Wednesday, August 2, 2017

Know your environment - Diagram All The Things!

Yesterday Josh Warcop mentioned that diagramming is important and as an example we should check out Microsoft's Protocol Workload Posters for Skype4B/Lync/OCS/NetMeeting 👀  

I have to agree and point out how beautifully simple Microsoft has made some of their documentation. From magic Excel spreadsheets where you input a couple of parameters and spit out huge maps and configuration guides to the always stellar MSDN, MSIT, Channel 9, Microsoft puts a lot of useful and easy tools right front and center.

The documentation for Cisco is quite extensive, but so is it's distribution. Recently I pointed out Cisco's Collaboration Solutions Analyser; it was something I only found last week yet I have been working on Cisco TelePresence for a few years now. While it is always fun to find new things, it is frustrating when that was something you really needed weeks, months or years ago! I think Cisco Is getting better but so is the socialization of knowledge (we share things we find).

Josh was right though, do not let your environment languish in your head. Write it down and often in that process you will understand it better - possibly pinpointing problems in the process! My own documents are not perfect but I decided to share a sanitized version so I could share my work. You could use these as an example, I'll even share the Visio if you ask me, but I already see they need much improvement.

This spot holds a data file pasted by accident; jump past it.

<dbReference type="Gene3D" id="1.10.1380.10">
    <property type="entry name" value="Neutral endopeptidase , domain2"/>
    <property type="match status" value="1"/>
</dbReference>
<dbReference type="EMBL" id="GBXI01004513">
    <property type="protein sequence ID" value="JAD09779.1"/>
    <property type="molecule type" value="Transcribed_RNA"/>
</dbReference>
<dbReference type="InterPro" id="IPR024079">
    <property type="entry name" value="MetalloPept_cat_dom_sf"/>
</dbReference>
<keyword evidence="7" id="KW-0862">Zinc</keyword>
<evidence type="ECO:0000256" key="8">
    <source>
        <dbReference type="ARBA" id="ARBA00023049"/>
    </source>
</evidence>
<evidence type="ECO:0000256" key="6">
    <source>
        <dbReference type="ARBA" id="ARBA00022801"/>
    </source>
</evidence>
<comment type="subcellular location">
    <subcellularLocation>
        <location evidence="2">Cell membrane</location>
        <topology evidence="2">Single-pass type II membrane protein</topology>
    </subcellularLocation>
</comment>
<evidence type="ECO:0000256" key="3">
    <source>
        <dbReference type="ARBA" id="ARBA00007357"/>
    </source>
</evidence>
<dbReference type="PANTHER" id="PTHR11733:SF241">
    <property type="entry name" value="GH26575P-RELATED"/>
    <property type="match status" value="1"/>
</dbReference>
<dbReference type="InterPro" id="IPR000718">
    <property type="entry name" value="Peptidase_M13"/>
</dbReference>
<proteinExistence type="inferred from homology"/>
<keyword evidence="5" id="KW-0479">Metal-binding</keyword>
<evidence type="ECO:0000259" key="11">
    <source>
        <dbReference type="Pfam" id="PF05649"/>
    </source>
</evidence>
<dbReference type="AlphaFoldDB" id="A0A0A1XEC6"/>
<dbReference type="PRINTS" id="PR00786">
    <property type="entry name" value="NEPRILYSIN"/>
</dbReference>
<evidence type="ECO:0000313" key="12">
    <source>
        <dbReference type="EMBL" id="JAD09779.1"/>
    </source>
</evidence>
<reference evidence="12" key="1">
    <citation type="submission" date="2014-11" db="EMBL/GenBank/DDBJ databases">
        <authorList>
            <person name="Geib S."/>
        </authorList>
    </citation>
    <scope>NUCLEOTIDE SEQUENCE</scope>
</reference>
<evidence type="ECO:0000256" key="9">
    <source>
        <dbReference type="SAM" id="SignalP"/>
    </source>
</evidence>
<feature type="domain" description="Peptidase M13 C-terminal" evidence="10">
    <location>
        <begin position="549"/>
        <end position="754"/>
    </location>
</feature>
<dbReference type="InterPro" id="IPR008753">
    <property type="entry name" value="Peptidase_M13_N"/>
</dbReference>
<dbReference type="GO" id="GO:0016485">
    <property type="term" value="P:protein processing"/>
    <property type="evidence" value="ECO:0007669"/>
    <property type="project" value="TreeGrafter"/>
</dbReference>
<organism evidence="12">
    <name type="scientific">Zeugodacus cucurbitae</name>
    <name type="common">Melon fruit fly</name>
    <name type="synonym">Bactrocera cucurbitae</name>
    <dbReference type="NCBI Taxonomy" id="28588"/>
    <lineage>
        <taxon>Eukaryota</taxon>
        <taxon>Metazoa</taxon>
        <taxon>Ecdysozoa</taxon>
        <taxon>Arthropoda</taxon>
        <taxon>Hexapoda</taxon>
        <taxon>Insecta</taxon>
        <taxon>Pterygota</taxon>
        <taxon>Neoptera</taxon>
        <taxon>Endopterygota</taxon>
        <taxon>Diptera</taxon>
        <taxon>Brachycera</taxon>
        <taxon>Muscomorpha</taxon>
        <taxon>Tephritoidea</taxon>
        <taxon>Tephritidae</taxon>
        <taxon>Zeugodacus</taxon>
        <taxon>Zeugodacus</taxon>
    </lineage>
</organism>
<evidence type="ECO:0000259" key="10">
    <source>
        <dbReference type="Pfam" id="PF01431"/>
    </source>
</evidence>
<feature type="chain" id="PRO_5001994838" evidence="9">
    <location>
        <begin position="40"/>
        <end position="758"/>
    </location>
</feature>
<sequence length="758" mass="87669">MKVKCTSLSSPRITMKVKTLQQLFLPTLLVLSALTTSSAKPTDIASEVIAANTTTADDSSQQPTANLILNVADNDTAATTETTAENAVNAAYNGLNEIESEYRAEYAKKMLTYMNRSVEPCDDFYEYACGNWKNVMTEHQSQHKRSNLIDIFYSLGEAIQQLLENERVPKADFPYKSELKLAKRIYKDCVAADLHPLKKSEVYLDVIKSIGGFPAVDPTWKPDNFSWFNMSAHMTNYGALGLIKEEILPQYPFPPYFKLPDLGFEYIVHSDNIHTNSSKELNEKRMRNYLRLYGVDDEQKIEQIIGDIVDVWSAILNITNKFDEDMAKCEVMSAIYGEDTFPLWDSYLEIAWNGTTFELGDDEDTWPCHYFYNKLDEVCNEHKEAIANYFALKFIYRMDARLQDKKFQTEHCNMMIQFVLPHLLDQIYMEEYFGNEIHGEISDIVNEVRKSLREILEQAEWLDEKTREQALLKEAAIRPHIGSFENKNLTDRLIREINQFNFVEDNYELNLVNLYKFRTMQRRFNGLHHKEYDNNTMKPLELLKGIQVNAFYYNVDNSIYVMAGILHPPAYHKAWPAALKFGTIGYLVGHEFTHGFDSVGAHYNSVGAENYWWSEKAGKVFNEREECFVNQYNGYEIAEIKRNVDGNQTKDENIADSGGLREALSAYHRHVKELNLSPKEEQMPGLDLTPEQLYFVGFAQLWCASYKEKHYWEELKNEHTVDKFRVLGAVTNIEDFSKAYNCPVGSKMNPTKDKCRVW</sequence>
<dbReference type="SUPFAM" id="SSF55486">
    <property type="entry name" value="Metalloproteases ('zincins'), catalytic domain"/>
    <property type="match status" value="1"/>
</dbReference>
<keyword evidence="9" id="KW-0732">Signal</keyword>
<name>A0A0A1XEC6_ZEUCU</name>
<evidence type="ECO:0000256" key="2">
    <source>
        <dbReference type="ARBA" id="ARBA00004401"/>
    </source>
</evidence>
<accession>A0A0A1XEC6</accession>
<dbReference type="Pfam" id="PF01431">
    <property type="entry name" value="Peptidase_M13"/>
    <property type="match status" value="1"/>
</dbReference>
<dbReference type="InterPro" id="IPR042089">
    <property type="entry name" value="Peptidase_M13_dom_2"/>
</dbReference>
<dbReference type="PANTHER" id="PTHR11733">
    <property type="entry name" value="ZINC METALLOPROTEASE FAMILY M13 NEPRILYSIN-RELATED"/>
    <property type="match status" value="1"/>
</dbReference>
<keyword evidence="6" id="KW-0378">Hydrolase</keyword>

Is Diagramming Different Than Documentation?

Yes. Documentation includes diagrams, but a diagram is a visual thing and that sometimes is more effective than just using words. Diagrams can show flow and motion and relationship that words just cannot.

But What Should I Diagram?

Make sure to include important details. You can see I include names, FQDN and IP addresses. It might be important to include version numbers but when you do that you have to update them too! I have experimented with linking diagrams to spreadsheets that may or may not have referenced some db of SNMP queries and that really shows the power of MS Office collaboration (and the hell that happens when you move files).

But I Don't Plan On Getting Hit By A Bus!

Nobody does. But we are supposed to remember that we should document as if it will. More than likely your efforts to do this will help you learn so much that you get a promotion because you are truly awesome.

Here are some diagrams

This is obviously just an overview. We have multiple offices with stuff and things, then our datacenter has everything important; clusters of nuts and stuff.

There are more protocols involved but the big SIP/h323 and then the backchannel management things happen here. I can already tell I should pile in a bunch or zone information and where transforms and transversals happen but that really would be whole other diagrams. Try not to overload too much information into one screen!

Dial Plan
My background is more telephony and networking whereas most Skype people usually came from server and messaging. Understanding dial plans is something drilled into telephony kids from day one. It is the basis of life and from it grew IP planning. Skypers are so Layer7. But seriously folks; The meat is knowing how you are going to route and direct calls. If you cannot master that then you will not have a working communications system. This diagram shows all the e.164 extension dialing we got going on with the 33xxx range dedicated for video, 72xxx range dedicated to a sister company for voice or video, and 73xxx  range for voice at a remote office (they could use it for video too but they do not).

I'm going to wrap this up and think about how I'm going to make this better now!

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